Dutch Food For Foreigners: 8 Dishes you have to try
The Stamppot, in a nutshell, is a piece of mashed potatoes with a mix of vegetables of your choice (sauerkraut, spinach, kohlrabi, carrots, onions or kale). It is often served with rookworst (smoked sausage) and / or bacon. If you’re lucky, you’ll also get a sauce: make a small hole in the middle of the puree, then fill it with the sauce. Among the Dutch, this is nothing more than “kuiltje jus”.
Stroop means Syrup and probably you’ll guess what wafel means. This is one of the most popular snacks in the Netherlands. Understandably! Stroopwafel is a delicacy made of two thin layers of baked dough and caramel-like filling. Very easy to get addicted.
Fried fish fillet, in a way it is a Dutch-style fish and chip. Originally, it was made from only the head of codfish, but nowadays they use the entire fish. This dish is a must if you go to the beach.
5. Frikandel Unlike to many foreigners, this is one of my favorites. In the Netherlands, this is often a long, thin, sausage-like, dark-colored meat roulade. Most of the time they eat it hot and fried. It is often served with curry ketchup or mayonnaise, with or without bread, but there are even people who eat it with plain ketchup, mustard, or apple sauce (!).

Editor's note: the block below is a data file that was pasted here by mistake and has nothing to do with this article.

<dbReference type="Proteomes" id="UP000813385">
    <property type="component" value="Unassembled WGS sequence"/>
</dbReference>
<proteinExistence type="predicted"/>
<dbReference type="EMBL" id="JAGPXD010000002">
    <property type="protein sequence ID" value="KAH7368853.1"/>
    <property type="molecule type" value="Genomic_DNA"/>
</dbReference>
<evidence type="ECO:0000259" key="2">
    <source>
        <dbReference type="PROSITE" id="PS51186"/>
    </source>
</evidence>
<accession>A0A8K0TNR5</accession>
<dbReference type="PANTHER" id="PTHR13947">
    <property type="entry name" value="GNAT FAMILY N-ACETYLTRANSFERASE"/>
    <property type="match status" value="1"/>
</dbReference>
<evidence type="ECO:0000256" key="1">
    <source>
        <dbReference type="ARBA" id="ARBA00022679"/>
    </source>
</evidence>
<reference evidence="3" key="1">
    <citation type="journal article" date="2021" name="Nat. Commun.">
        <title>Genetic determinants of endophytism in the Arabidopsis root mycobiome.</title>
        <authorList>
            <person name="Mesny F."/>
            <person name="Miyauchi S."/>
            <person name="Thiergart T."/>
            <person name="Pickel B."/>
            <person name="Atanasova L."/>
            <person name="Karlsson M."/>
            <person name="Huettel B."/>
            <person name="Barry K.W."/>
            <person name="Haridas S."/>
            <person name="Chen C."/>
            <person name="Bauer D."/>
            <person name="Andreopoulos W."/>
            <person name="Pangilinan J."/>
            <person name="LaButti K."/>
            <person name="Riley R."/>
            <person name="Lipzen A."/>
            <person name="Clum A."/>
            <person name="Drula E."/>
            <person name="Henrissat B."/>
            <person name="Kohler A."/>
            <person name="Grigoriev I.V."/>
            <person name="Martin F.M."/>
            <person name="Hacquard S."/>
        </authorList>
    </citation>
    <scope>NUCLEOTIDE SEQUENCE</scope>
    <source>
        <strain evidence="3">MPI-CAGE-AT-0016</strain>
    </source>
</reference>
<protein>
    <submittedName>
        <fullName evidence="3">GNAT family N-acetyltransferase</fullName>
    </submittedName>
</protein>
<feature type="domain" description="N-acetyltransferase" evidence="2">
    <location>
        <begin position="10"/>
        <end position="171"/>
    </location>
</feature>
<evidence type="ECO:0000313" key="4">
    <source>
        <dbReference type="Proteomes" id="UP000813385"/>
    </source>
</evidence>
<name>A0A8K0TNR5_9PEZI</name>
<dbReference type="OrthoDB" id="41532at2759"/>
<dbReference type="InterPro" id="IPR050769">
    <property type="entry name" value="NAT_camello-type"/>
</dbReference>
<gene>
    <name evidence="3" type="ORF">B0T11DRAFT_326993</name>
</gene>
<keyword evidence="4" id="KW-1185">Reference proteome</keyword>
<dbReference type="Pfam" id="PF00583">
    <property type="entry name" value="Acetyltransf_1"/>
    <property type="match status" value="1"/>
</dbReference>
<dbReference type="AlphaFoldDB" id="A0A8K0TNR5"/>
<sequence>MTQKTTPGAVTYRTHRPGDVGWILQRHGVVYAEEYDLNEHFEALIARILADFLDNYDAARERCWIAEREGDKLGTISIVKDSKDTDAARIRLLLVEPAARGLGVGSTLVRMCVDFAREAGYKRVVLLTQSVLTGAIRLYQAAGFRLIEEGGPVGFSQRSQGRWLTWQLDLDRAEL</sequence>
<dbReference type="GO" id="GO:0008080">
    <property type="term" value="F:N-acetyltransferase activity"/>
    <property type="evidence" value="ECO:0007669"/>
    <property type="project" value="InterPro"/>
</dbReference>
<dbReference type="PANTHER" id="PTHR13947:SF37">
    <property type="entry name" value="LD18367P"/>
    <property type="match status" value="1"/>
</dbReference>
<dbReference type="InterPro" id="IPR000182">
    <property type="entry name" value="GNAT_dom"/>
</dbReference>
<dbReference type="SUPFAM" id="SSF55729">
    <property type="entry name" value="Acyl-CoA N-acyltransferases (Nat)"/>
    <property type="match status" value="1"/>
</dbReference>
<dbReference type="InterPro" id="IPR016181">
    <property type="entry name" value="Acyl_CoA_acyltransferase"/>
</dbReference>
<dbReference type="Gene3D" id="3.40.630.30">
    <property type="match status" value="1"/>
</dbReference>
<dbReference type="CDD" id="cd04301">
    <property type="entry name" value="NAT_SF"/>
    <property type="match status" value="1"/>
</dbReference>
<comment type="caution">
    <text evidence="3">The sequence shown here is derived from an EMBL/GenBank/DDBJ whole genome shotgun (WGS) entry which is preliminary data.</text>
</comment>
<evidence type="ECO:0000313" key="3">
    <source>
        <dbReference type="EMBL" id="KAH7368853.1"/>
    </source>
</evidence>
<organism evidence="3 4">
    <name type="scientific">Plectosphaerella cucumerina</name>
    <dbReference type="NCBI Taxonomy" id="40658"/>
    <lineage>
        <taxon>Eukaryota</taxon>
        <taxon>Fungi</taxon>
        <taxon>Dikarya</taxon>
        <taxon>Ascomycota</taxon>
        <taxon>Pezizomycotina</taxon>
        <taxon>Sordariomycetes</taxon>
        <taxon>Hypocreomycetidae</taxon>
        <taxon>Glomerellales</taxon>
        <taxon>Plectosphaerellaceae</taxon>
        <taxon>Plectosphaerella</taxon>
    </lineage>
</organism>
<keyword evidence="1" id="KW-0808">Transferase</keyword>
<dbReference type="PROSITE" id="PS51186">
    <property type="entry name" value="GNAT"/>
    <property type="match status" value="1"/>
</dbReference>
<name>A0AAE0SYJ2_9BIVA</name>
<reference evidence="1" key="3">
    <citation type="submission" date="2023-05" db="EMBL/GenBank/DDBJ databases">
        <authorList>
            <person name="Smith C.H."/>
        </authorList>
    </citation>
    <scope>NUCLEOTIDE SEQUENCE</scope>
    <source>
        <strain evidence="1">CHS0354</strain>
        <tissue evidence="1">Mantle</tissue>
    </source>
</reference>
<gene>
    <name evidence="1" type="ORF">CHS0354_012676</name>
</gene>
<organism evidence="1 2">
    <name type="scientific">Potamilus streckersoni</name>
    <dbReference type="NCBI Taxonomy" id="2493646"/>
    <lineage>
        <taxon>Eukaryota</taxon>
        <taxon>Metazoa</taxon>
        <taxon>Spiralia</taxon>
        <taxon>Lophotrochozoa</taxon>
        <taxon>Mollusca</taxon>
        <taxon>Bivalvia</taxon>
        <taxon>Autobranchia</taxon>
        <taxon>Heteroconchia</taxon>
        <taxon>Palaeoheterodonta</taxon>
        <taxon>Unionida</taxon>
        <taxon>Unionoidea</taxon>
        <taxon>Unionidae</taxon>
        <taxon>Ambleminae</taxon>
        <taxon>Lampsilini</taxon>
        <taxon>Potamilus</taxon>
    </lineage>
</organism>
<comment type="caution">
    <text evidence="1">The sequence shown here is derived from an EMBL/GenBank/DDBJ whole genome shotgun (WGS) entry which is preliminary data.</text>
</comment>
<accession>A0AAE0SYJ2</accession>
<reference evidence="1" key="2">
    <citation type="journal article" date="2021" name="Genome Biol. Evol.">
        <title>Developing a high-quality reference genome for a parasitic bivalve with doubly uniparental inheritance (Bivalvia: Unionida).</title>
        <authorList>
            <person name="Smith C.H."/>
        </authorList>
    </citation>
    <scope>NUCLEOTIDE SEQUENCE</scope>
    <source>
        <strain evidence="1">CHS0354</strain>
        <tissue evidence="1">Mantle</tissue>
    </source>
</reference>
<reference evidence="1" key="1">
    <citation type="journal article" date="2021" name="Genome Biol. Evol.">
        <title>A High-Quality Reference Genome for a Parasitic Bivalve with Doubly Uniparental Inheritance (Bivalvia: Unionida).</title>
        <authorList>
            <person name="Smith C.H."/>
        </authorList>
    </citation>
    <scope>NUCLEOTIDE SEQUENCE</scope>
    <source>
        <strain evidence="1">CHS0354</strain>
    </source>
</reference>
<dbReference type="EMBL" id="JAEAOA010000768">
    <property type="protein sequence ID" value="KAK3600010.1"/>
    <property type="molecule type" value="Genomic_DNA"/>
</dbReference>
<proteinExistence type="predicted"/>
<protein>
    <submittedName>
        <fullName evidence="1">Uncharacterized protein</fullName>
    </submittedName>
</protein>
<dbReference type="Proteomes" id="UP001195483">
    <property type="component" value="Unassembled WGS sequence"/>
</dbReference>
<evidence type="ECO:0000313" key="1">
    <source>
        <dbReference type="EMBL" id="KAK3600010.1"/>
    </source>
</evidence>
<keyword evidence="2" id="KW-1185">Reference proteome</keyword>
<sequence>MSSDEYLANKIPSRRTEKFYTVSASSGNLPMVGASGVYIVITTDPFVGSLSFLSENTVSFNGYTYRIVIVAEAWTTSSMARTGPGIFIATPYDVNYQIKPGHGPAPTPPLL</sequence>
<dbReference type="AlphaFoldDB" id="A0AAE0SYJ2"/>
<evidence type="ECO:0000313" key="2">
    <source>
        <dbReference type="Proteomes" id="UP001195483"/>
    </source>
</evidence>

6. Haring (Hollandse Nieuwe) Herring isn’t weird at all, apart from the fact that the Dutch like to eat raw. If you want to follow the traditions, tilt your head back, grab a herring and let it nicely into your mouth and bite the fish like that. It’s not a glamorous sight at all, but it’s really funny and you should definitely try it. If you don't like this method, you can try it in a bun, with various extras if you like, including diced onions and / or sweet cucumbers. This is called “broodje haring”. Herring is available all year round in the Netherlands, but is only fished from May to July and this freshly caught fish is called “Hollandse Nieuwe”. Every year, then, the traditional sale of freshly caught fish begins, you can get it almost everywhere, and even herring festivals are held in several towns and villages.
Basically a doughnut but (in my opinion) yummier. The origin of the donut is disputed, but according to one theory, Dutch immigrants showed the Americans the recipe, and they copied and shaped their own from them. Doughnut dough is made from flour, eggs, yeast, salt, milk and baking powder, and usually, dates or raisins are mixed in as well. After it’s fried, they sprinkle it with some extra powdered sugar. You can find oliebollen on the streets, shops and markets around Christmas time.
8. Poffertjes The mini-pancake-like dessert is most popular among the Dutch in winter. They are mostly sold with powdered sugar and butter (you read that very well - butter!), But you can also ask for syrup.